An Interview with Nicole Bridger of Nicole Bridger (Part Four)

Every year, a report in put out. Canada has the highest rank for quality in education in the world with the most educated population of women, ever.

It requires new structures in society, not formal necessarily, but informal. Some that you’ve discussed a bit earlier with how to deal with childcare, how to build communities, and so on. But much of the conversation has been around women in business, women in the home, women that have both.

The childcare responsibilities that still come along with both. One question that comes to mind for me. How do we get men involved? Also, how can we structure things to take into account all of these factors?

This were totally different. You can’t carry over the exact structures into that now. They are swiftly moving into obsolescence.

It is a hard question. Because I don’t have a partner in my life. I just witness my friends and the partners in their lives. One thing I’m working with in my staff, or a goal for me in our company as we grow, is to move to a four-day work week.

So, they did this in Norway. It is happening. It shows no homework for children. Things like that. Things we think are so abstract and maybe even lazy, but that children need more time for playing than doing homework.

I think if we adopted this as a society. It would make for much happier people. I know, with regards to a shorter work week, if you have a proper weekend then you have much more energy in the week and can get much more done.

I have learned to get a lot done in a short amount of time out of necessity, and then you have more time to be with your family. If you had a four-day work week, and you partner did, and so you had the kids one day, and they had the kids one day, there’s one day booked together.

Nicole Bridger Edmonton pop up store

Nicole Bridger Edmonton pop up store

It is all about sharing. That’s one way where the responsibilities could shift. This is assuming a heterosexual couple, which is a whole other conversation. The father would then have the children for the whole day on their own, which I think is really important.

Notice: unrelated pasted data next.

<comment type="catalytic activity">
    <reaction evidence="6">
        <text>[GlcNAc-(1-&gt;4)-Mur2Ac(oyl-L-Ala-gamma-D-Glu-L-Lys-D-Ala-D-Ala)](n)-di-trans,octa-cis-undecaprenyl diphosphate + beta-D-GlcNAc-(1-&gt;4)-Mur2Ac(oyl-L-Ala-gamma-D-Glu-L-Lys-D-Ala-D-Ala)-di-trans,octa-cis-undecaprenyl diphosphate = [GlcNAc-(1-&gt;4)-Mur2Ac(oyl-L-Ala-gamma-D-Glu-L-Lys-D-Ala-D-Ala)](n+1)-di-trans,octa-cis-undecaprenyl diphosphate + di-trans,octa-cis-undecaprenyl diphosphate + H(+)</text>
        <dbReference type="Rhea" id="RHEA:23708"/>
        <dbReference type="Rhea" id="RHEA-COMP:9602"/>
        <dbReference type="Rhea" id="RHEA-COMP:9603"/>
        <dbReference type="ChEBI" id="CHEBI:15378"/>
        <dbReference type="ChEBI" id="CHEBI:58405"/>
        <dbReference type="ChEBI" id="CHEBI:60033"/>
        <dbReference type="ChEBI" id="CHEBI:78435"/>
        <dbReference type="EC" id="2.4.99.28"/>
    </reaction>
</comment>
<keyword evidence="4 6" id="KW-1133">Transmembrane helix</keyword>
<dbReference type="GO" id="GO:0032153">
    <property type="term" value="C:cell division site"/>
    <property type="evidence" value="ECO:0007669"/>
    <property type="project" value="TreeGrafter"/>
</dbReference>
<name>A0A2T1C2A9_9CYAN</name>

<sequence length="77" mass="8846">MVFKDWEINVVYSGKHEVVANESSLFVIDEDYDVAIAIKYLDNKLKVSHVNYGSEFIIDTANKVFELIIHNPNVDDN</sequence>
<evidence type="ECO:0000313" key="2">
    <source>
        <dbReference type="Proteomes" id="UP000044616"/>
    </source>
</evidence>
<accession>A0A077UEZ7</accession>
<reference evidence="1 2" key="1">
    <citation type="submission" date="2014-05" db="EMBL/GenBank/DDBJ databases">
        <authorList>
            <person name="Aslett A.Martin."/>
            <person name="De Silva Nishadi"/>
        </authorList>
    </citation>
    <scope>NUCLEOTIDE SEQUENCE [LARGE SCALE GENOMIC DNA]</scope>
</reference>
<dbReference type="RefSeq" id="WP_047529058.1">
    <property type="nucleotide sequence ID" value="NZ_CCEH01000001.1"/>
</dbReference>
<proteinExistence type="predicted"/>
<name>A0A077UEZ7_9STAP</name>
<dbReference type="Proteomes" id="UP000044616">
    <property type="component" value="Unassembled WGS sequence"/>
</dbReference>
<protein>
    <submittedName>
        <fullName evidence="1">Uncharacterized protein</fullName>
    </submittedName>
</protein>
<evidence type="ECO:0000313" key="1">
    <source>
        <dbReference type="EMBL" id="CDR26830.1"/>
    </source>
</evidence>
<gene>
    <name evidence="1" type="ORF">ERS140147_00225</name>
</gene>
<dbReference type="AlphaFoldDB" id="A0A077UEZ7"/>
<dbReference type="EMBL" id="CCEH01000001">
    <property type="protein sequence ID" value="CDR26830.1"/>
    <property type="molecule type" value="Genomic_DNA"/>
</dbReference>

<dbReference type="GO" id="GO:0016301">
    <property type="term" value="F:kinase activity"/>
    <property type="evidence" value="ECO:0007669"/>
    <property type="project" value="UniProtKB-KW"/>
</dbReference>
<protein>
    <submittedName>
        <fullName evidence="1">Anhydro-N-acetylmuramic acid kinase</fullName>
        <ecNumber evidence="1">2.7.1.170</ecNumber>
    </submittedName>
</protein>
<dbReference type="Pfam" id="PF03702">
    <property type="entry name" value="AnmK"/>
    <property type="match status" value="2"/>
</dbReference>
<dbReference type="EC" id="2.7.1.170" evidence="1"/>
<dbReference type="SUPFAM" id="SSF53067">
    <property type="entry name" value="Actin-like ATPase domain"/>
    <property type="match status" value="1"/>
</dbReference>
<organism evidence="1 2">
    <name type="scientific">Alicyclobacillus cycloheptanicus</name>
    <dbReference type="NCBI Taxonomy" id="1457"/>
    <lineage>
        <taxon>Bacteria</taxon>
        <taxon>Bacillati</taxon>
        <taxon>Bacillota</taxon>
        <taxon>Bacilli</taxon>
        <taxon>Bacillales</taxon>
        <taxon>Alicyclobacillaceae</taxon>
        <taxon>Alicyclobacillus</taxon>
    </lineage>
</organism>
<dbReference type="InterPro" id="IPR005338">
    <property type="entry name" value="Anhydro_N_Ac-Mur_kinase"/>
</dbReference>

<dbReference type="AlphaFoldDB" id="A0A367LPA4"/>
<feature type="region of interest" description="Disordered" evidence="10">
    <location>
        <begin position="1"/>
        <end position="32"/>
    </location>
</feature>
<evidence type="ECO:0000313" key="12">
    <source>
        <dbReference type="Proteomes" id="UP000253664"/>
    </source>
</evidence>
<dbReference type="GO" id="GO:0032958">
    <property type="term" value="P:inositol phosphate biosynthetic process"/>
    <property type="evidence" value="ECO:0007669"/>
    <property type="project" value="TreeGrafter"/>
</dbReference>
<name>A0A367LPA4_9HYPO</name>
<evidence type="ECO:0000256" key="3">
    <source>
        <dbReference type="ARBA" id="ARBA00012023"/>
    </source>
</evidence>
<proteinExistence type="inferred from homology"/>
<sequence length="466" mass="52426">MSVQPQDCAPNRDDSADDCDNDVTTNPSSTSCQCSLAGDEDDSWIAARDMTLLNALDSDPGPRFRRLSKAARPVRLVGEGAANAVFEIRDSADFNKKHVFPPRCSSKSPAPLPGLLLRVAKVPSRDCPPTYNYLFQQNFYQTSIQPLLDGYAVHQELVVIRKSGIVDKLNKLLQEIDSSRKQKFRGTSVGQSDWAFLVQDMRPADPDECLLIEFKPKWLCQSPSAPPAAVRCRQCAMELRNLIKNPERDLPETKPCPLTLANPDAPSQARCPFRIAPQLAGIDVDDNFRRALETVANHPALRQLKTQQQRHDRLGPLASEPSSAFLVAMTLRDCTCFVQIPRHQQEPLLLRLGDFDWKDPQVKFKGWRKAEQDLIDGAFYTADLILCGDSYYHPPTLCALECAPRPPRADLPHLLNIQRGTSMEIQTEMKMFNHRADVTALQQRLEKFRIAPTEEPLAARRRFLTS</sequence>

Because most of the time, and this is an assumption, the mom is around. Husbands, fathers, don’t have a lot of solo time with kids. I think it’s really important, especially when they are little to get comfortable and after visiting parents, and confident.

It’s not that they don’t love their kids. Sometimes they feel like they can’t do it, “Oh God, what am I going to do with the kid all day long?!” You get creative. You figure it out. Or, maybe, they place their work as more important.

The undeniable shift is coming from women starting to earn more. I can’t say that about a man that my work is worth more if you’re getting paid more. So, I think it’s slowly happening. That’s one idea that I had.

In terms of getting men more involved in general, I appreciate you bringing that up. As a professional woman, maybe, that’s why it is so hard right now as a professional woman because we are in the middle of a shift and what we need is not in place, yet.

We are growing out of what was the old way. The old way, I think men had a certain sense of entitlement around their role in the household, you know? I think of the older generations, “I work. You stay home. And I don’t need to take care. That’s a woman’s work.”

azura-bay-at-nicole-bridger-stores

That doesn’t exist anymore. I think there’s a need that arises when you live in a city where both have to work. It’s just you couldn’t survive off one person’s income. So, to be honest, I think all change starts with conversation and, maybe, the fact that society is talking about it more.

To me, it all seems like second nature – so obvious to me. Sometimes, I forget that there are a lot of people in the world that don’t understand equal rights issues, or why. Even hearing about someone getting yelled at for breastfeeding in public, it is ridiculous.

Like you said, with social media, we are living in a very unique time, where social media is creating a huge community bringing up issues, even breastfeeding campaigns and so on. You see them in the social media.

The next generation is on social media. Our parents and grandparents might not be, but our generation and our children have devices literally in their hand. You see two-year-olds using iPhones. I’m curious to se how that evolves for our children.

I think technology can also be a negative thing, but I love it because it keeps me connected – even with people I know, not people I don’t know. I know that my friend in New Zealand had her baby. Things like that.

You are able to stay connected. It is a really cool time to be living and it’s forcing us to feel more globally connected, which I think is really important. We’ve created these borders between us. I guess it served some purpose, but I think that we need to see ourselves as one planet, one human race.

No more black-vs.-white, and gay-vs.-straight, and all of that stuff, we don’t need reasons to separate ourselves from each other. We need reasons to see ourselves as more connected, I think.

I can see this across religious and irreligious lines. The influence of a technology in opening conversations. I can see this in communities around weekly services – synagogues, temples, mosques, churches, cathedrals, and so on. New conversations are emerging and in secular institutions. I absolutely agree. One last question. Any feelings or thoughts in conclusion?

(Laugh)

Nothing comes to mind, I’m sure I’ll come up with something once I hang up the phone. But thanks for the interview, it has been an enjoyable conversation for me to think about those things.

Thank you for your time, Nicole.

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